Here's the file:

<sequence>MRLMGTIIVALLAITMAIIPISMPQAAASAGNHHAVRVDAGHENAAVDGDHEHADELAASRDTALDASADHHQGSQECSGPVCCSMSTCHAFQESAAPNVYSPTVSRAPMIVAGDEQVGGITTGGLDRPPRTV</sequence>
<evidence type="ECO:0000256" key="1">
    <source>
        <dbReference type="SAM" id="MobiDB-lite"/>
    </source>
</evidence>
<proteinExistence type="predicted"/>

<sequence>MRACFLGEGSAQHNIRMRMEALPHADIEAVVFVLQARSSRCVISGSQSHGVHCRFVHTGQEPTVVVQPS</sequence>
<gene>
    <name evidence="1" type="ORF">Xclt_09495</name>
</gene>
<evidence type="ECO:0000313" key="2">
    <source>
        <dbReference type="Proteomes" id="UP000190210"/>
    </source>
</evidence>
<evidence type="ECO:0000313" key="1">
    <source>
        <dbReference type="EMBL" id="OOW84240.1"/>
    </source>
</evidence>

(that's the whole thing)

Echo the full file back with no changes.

<sequence>MRLMGTIIVALLAITMAIIPISMPQAAASAGNHHAVRVDAGHENAAVDGDHEHADELAASRDTALDASADHHQGSQECSGPVCCSMSTCHAFQESAAPNVYSPTVSRAPMIVAGDEQVGGITTGGLDRPPRTV</sequence>
<evidence type="ECO:0000256" key="1">
    <source>
        <dbReference type="SAM" id="MobiDB-lite"/>
    </source>
</evidence>
<proteinExistence type="predicted"/>

<sequence>MRACFLGEGSAQHNIRMRMEALPHADIEAVVFVLQARSSRCVISGSQSHGVHCRFVHTGQEPTVVVQPS</sequence>
<gene>
    <name evidence="1" type="ORF">Xclt_09495</name>
</gene>
<evidence type="ECO:0000313" key="2">
    <source>
        <dbReference type="Proteomes" id="UP000190210"/>
    </source>
</evidence>
<evidence type="ECO:0000313" key="1">
    <source>
        <dbReference type="EMBL" id="OOW84240.1"/>
    </source>
</evidence>